I had long had a sneaking suspicion that some recent partisans of “something from nothing” among astrophysicists were talking through their hats. Mr. Holt is conversant with the mathematical physics of the sort Stephen Hawking and Alan Guth (author of the inflationary universe, something-from-nothing theory) use to cloak their metaphysical speculations. And so I ventured to ask him the emperor’s-new-clothes question about Mr. Guth in particular: “Guth’s inflationary universe theory, where he argues that the universe bubbles into being from ‘fluctuations in a vacuum,’ doesn’t really explain how something came from nothing, does it? Because those fluctuations in a vacuum-he admits it’s not a real vacuum but a ‘false vacuum’-those fluctuations are something generated by the presence of quantum phenomena, right? It’s sophistry, isn’t it-he doesn’t explain where quantum phenomena came from.”
To my surprise and relief, Mr. Holt agreed. He spoke highly of the physicist Edward Tryon, the first of the nothing theorists, whose “fluctuations in a vacuum” idea was adopted by Mr. Guth, but he conceded that, by assuming quantum fluctuations, as Mr. Tryon does, you’re not getting something from nothing, you’re starting with something .
But listen to the way Mr. Guth, in his celebration of his self-proclaimed discovery of the secrets of the universe, The Inflationary Universe , claims to have solved the something-from-nothing question. Listen to the hubris of his boast that he has refuted the dictum of the great Roman poet-philosopher Lucretius who said nothing can come from nothing : “After two thousand years of scientific research,” Mr. Guth grandly announces, “it now seems that Lucretius was wrong. Conceivably, everything can be created from nothing … In the context of inflationary cosmology, it is fair to say that the universe is the ultimate free lunch.”
I don’t think so. It’s only in the context of inflationary self-esteem that Mr. Guth can claim to have refuted Lucretius, a far greater visionary. Because Mr. Guth relies for his “refutation” on the pitifully inadequate notion of “vacuum fluctuations” that precede the big bang, quantum flutterings in the void which refute the notion that the void is a void.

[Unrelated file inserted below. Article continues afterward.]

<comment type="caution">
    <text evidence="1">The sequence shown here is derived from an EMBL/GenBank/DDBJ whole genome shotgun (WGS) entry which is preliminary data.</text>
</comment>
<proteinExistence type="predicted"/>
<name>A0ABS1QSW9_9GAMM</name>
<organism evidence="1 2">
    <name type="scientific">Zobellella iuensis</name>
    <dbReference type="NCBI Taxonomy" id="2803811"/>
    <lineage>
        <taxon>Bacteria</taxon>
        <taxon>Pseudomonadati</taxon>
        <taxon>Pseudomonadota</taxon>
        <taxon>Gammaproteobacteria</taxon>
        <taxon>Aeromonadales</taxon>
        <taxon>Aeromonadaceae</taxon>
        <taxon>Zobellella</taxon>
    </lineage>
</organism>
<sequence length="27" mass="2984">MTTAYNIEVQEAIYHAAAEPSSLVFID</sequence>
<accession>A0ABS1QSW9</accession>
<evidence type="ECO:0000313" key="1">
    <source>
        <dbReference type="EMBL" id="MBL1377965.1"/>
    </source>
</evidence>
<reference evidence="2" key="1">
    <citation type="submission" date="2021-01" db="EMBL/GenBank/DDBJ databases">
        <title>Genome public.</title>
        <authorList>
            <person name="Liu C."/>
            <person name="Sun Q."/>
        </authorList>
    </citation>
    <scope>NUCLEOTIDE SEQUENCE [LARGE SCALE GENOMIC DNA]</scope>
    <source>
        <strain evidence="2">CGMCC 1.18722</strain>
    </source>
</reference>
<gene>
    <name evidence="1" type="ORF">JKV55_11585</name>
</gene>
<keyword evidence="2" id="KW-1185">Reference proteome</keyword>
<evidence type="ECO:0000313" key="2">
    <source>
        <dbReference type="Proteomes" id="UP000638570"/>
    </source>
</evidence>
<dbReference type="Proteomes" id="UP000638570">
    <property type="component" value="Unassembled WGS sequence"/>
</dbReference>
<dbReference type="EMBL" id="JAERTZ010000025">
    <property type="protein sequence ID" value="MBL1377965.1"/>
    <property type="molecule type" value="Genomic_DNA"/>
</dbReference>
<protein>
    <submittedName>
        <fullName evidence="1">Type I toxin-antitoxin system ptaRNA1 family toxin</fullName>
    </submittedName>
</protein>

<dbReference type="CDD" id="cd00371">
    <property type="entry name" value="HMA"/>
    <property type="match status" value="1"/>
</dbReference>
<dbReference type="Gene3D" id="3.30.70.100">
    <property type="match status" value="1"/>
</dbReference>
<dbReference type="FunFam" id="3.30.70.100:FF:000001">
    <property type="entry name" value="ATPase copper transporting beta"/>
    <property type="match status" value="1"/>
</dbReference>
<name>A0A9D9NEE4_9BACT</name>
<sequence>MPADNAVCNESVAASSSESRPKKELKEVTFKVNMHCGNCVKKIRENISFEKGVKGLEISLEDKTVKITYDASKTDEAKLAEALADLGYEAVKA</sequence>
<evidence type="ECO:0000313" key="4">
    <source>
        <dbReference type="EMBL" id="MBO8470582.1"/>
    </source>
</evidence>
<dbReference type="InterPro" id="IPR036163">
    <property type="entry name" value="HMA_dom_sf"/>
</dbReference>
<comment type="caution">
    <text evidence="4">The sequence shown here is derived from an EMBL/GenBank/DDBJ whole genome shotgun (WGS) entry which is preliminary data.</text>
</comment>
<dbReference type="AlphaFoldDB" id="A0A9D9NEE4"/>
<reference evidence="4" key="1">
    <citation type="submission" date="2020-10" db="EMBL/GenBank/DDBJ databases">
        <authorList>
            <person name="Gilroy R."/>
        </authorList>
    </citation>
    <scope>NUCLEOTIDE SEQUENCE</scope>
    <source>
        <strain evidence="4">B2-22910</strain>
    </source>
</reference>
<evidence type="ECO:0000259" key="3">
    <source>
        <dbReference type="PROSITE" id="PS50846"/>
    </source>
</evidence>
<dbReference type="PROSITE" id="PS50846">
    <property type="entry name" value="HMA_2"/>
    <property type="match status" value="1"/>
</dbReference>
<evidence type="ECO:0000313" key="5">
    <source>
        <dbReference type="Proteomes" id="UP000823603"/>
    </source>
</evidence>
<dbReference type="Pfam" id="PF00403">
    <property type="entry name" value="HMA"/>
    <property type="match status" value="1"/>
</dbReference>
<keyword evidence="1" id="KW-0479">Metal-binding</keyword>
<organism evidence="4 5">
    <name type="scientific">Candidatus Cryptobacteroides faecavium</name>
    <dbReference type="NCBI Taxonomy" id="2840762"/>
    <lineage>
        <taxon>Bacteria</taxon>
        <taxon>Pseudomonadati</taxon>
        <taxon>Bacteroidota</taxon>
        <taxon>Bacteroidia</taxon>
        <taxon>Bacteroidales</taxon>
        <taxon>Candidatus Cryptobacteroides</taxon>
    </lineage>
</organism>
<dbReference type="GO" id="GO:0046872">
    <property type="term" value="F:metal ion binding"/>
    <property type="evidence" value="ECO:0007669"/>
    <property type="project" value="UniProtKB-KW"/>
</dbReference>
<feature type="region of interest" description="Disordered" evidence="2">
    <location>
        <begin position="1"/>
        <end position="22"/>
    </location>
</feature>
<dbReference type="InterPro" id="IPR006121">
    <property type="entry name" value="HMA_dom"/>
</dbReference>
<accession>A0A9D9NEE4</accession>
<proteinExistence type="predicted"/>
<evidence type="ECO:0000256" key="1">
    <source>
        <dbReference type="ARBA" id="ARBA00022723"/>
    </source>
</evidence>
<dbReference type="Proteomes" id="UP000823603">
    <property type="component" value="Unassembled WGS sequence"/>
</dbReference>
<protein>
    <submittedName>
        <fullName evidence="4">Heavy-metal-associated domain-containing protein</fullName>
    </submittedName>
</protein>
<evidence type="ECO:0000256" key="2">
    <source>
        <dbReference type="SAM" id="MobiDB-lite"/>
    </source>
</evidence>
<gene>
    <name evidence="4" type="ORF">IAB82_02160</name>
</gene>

“The inflationary theory can explain how the universe might have evolved from an initial seed as small as Tryon’s vacuum fluctuations,” Mr. Guth says.
Hello, Mr. Guth? You’re not describing how something came from nothing. You’re describing how something came from a very small seed , a far less impressive achievement. An achievement that amounts to just about nothing-any third-grader can explain how really big things can come from really tiny seeds, but that’s not the same as explaining how something came from nothing. It’s amazing how Mr. Guth can get away with such guff, another symptom of America’s knee-jerk reverence for the high priests of science.
It’s another instance of the fact that the real problem in American culture is not too little self-esteem, but rather too much. A little self-loathing, otherwise known as humility, might have prompted Mr. Guth to question whether he’d inflated his inflationary universe concept beyond its capacity to challenge truly great thinkers like Lucretius and Leibniz.
But fortunately, I’m not alone in believing in the virtue of self-loathing. American culture is privileged to have in its midst one the all-time great self-loathers, a veritable Zen master of self-loathing. I’m speaking of R. Crumb, author most recently (with his wife Aline Kominsky) of two brilliant issues of Self-Loathing Comics , the hilarious product of a true genius, rather than a self-inflated one. An artist whose work has grown ever deeper and darker over the years. (A catalogue of R. Crumb’s works is available from Fantagraphics Books, 7563 Lake City Way N.E., Seattle, Wash., 98815.) R. Crumb gives us a self-lacerating self-loathing, the profound, searching self-loathing that persists regardless of worldly success-self-loathing raised to the height of a spiritual discipline. I urge you to get your hands on an issue of Self-Loathing Comics ; it’ll make you feel good about feeling bad about yourself.